Family memories in the wee hours

Do you ever have one of those nights when you wake up in the wee hours and can’t get back to sleep again? (For clarification, “wee hours” in this scenario is defined as the hours immediately after midnight and not necessarily the reason old men wake up shortly after midnight, although)

It happened to me a few nights ago. After falling asleep quickly and sleeping soundly I awoke around 2:30 a.m. – wide awake. Oddly, I was hungry. I usually have a bedtime snack and around 10 p.m. had eaten a large apple which was preceded four hour earlier by a good supper.

Finally, around 2:45 a.m. I got up, poured a glass of milk and grabbed a couple of cookies. While enjoying the cookies (I always enjoy cookies) I turned on the television to see what was on at this hour.

I got rid of my satellite dish several weeks ago so my viewing was limited to whatever was on the air at 2:45 a.m.

Flipping through the channels, I landed on one of the “retro” stations where there was something vaguely familiar about the black and white scene. When I couldn’t determine what it was that was so familiar I clicked on the remote button that brings up the title of the program and then I knew. It was an episode from Combat!

Combat! – a one-hour World War II drama series – ran from 1962-1967 on ABC. The stories were based on a frontline American infantry squad as they fought their way across Europe.

Suddenly, time rolled back 50 years. In my mind’s eye I could see the old RCA console black and white TV in my parents’ home with my three brothers and I huddled in front of it. More significantly, I could see my father huddled in front of the TV with us.

Dad wasn’t a big fan of television, referring to much of what was aired in those days as “junk.” He would be mortified by what passes as entertainment on the tube today.

He was, however, a huge fan of the Combat! television series which was the one show Dad enthusiastically watched with his sons.

Dad was a veteran of World War II, drafted into the U.S. Army shortly after his 18th birthday in January 1945. He was being trained for Pacific duty but, thanks to Harry Truman’s courage, did not have to serve there. Ultimately, Dad was assigned to quartermaster duty in Paris.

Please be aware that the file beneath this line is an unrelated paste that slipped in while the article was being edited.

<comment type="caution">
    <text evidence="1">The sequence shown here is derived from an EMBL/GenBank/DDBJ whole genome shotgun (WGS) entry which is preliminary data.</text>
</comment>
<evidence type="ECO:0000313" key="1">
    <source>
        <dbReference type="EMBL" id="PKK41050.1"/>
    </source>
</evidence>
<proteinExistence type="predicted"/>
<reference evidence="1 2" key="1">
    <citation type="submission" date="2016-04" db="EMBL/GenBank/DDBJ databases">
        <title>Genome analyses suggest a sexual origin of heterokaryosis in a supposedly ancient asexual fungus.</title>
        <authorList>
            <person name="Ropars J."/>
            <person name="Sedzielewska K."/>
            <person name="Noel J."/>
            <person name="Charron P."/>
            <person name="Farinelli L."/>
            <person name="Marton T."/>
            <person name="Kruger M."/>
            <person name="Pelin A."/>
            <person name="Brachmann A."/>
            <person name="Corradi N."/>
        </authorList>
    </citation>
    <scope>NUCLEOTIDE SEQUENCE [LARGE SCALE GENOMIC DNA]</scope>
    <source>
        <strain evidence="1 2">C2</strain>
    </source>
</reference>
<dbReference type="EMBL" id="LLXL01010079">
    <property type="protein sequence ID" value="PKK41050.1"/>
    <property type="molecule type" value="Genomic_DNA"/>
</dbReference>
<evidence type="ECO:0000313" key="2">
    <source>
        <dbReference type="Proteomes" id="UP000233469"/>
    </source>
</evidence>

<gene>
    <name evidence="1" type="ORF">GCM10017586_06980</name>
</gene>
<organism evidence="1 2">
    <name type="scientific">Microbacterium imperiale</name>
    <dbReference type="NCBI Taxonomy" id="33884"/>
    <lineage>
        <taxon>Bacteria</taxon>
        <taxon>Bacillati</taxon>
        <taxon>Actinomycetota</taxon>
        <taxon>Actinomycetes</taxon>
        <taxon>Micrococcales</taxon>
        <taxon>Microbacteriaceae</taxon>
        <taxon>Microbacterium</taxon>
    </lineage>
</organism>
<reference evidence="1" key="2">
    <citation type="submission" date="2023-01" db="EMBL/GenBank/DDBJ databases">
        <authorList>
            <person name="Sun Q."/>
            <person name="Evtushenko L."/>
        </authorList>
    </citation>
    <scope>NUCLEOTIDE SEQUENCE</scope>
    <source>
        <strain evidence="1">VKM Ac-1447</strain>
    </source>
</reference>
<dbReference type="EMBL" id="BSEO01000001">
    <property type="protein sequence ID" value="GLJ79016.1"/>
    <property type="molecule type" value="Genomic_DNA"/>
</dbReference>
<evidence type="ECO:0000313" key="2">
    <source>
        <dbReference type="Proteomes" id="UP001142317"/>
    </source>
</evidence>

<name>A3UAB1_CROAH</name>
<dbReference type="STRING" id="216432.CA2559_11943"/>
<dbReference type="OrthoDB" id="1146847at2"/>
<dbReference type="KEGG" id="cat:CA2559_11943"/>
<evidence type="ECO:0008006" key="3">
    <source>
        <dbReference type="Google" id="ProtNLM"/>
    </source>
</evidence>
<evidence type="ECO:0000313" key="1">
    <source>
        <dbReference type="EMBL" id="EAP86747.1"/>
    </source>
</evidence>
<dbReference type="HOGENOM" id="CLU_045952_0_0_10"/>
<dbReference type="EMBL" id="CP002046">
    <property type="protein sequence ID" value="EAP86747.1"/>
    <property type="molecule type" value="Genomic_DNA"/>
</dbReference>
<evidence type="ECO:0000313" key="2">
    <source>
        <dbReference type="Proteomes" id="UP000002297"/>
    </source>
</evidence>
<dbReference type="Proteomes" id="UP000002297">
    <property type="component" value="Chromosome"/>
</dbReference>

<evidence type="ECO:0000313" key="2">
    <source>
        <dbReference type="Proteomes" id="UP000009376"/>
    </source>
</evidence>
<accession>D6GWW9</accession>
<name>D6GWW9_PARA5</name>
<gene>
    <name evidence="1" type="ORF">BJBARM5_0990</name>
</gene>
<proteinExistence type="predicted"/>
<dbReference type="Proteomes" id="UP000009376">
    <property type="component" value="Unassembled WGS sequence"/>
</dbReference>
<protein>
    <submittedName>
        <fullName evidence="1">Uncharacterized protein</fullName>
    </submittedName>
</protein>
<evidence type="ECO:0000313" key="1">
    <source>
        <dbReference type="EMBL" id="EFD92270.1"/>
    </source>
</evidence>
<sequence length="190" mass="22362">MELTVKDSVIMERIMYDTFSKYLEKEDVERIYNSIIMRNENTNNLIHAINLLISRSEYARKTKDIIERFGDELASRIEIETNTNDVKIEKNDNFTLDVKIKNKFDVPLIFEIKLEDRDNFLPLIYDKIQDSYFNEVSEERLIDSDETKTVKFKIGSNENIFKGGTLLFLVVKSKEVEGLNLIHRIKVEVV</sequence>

Though he never saw combat, Dad was a proud veteran and shared many stories about his military experience with his children.

Dad had a difficult time talking to us boys about the birds and the bees but when I was in my teens he told me several times about basic training films on VD, grimacing each time he described what venereal disease can do to a man’s body. I got the message.

Dad told me about how he bought a beautiful gold watch from a buddy who needed cash for a night out on the town and about his trips across the Atlantic on troop ships. He delighted in telling about his train trip through our family’s ancestral home region in Germany and how beautiful the Statue of Liberty was when his ship pulled into New York Harbor.

Huddled in front of the TV set with his four sons, Dad exhibited boyish excitement as Second Lieutenant Gil Hanley and Sergeant “Chip” Saunders led their troops through one battle after another.

So it was shortly before 3 a.m. on a recent morning that my sleeplessness became a sweet reunion of sorts as I recalled the early 1960s and the wonderful home in which I was raised.

Dad passed away more than 20 years ago and his four sons are now middle aged. Even his two little daughters who were too young to share his enthusiasm for Combat! are middle-aged (my description; not theirs.)

The episode of Combat! ended about the time I finished my cookies and milk so I turned off the television and went back to bed. Memories of childhood and home rolled through my mind and eventually I fell asleep again.

War is indeed hell but memories of watching Combat! on TV with my father and my brothers were sweet.